CVPS contended that student graduation attire is school-sponsored speech and its policy barring decorations on graduation caps is reasonably related to legitimate pedagogical concerns. Griffith, on the other hand, argued that the school had created a limited public forum in graduation attire, thus making wearing decorations, such as her eagle feather, on graduation caps private student speech subject to the Tinker standard. According to Griffith, other students were allowed to wear sashes and stoles marking school-related achievements and activities. Therefore, the school’s denial of her request amounted to viewpoint discrimination in violation of her First Amendment speech rights.
The district court rejected Griffith’s arguments, finding them “unpersuasive.” It stated:
Here, the school has not created a forum (of any kind) for student expression on their graduation caps. Indeed, as Griffith herself acknowledges, the school does not allow students any form of personal expression on their graduation caps during the commencement ceremony. The fact that students are allowed to wear sashes and stoles in recognition of certain school-related achievements and activities does not alter this conclusion. Such items are allowed only for academic achievement or participation in school-sponsored activities and, crucially, are not worn over or affixed to the graduation cap.
The district court found that to the extent the graduation attire constituted expressive activity it is not expression that school officials merely tolerate, but rather it is expression they actively promote and control. It concluded, “Given the degree of control the school exercised over this event, observers reasonably could have perceived the expressions made through the students’ graduation regalia as bearing the imprimatur of the school.”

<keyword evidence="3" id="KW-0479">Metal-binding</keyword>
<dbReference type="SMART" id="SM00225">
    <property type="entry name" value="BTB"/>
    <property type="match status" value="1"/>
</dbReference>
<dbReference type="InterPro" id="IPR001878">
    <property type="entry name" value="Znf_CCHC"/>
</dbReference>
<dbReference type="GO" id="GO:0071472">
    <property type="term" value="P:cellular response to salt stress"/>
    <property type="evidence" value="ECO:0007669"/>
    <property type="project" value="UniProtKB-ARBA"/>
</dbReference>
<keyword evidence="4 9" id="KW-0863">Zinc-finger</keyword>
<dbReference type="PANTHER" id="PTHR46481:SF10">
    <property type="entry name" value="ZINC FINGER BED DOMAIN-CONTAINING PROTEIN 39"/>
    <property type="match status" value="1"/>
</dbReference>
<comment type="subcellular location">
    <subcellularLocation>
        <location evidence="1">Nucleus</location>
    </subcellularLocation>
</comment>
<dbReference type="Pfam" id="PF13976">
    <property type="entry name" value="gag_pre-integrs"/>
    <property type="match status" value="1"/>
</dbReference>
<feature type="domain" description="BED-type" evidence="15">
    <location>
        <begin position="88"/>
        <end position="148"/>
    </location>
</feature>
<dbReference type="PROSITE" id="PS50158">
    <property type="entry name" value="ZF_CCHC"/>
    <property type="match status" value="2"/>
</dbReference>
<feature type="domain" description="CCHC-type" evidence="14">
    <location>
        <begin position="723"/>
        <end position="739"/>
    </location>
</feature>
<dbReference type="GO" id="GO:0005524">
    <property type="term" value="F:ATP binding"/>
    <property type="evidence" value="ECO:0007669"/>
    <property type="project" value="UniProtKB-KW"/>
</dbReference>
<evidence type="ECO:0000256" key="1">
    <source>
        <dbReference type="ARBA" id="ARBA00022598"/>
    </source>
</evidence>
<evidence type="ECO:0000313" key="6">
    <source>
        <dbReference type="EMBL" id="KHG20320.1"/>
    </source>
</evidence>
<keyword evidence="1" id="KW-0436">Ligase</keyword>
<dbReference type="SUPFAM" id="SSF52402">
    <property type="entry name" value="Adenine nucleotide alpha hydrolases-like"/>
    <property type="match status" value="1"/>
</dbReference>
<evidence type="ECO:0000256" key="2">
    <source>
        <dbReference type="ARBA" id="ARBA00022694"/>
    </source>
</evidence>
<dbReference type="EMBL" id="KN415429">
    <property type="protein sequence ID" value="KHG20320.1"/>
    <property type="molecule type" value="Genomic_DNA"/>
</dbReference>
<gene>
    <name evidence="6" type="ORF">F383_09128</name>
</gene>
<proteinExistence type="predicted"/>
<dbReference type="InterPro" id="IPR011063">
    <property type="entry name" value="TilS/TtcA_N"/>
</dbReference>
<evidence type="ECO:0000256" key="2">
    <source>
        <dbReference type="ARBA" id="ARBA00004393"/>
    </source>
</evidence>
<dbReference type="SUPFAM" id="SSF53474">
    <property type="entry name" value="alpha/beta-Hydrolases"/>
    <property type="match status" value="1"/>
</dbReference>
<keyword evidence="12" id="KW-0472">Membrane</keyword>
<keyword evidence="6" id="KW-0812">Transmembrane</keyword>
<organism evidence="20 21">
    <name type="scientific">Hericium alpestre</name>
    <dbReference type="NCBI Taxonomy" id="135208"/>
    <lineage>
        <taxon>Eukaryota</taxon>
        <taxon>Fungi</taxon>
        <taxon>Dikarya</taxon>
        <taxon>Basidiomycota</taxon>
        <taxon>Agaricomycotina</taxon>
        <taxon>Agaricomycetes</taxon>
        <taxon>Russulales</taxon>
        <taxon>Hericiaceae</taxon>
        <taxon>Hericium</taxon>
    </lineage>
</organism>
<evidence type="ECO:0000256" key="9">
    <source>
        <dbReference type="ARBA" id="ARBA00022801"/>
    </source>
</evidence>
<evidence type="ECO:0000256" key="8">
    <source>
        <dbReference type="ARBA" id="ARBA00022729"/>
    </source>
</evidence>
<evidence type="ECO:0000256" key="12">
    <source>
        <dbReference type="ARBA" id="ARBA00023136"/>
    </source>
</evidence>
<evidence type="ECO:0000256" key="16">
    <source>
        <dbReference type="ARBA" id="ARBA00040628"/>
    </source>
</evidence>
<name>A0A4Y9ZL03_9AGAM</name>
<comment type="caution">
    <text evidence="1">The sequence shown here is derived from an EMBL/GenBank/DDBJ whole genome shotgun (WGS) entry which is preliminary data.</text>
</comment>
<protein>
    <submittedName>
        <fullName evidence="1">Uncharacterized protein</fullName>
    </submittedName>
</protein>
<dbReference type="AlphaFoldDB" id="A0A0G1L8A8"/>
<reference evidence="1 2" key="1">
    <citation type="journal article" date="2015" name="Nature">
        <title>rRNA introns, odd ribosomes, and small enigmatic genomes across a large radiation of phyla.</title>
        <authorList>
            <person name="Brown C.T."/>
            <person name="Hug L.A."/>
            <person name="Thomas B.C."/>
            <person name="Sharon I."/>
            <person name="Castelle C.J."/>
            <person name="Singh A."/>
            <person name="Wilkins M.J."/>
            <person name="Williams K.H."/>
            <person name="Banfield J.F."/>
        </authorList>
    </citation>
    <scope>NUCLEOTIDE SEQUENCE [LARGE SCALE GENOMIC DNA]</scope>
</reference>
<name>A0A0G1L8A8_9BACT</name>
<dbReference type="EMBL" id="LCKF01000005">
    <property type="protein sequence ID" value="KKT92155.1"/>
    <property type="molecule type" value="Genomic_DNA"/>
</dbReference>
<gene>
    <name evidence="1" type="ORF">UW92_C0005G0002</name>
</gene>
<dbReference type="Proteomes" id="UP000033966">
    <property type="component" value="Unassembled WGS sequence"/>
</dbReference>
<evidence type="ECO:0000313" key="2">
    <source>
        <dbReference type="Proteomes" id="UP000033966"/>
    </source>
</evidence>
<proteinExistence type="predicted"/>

Turning to the question of whether the policy was reasonably related to a legitimate pedagogical concern, the court concluded it was. It pointed out the policy “promotes unity, discipline, and respect for authority, and allows the school to reserve special recognition for student achievement or participation in school-related activities.” It also noted the policy “avoids the controversy that could potentially arise from allowing each individual graduating student to wear his or her own religious, cultural, or familial emblems of personal success or achievement.”
Regarding Griffith’s free exercise of religion claim, the court stressed that “[n]eutral rules of general applicability normally do not raise free exercise concerns even if they incidentally burden a particular religious practice or belief.” It asserted that laws that are neutral and generally applicable will survive constitutional challenge provided they are rationally related to a legitimate governmental interest.
The district court agreed with CVPS that the policy was both neutral and generally applicable. It found Griffith had failed to allege any facts showing that the school’s “no cap decoration” policy applies or was enforced against her for religious reasons. It also indicated that “any suggestion that the defendants harbored a discriminatory motive is belied by the fact that the school made efforts to accommodate Griffith’s religious practice.”
The court likewise rejected Griffith’s assertion that the fact the “no cap decoration” rule was not part of a formal written policy or procedure demonstrated that it was not generally applicable. It emphasized the policy had been communicated in writing to the graduation class. It said, “[the fact that] the policy was not memorialized in a more ‘formal’ document, without more, does not give rise to a plausible inference of disparate treatment.”
Griffith v. Caney Valley Pub. Sch., No. 15-273 (N.D.Okla. Jan. 5, 2016)
[Editor’s Note: In June 2015, Legal Clips summarized an Associated Press article in Yahoo News reporting that Clovis Unified School District (CUSD) agreed to allow Christian Titman (who is Native American) to wear an eagle feather to his high school graduation, ending a suit brought by the American Civil Liberties Union of Northern California (ACLU-NoCal). Titman’s attorneys argued that the student’s rights to freedom of expression and religion in the state constitution were being violated.]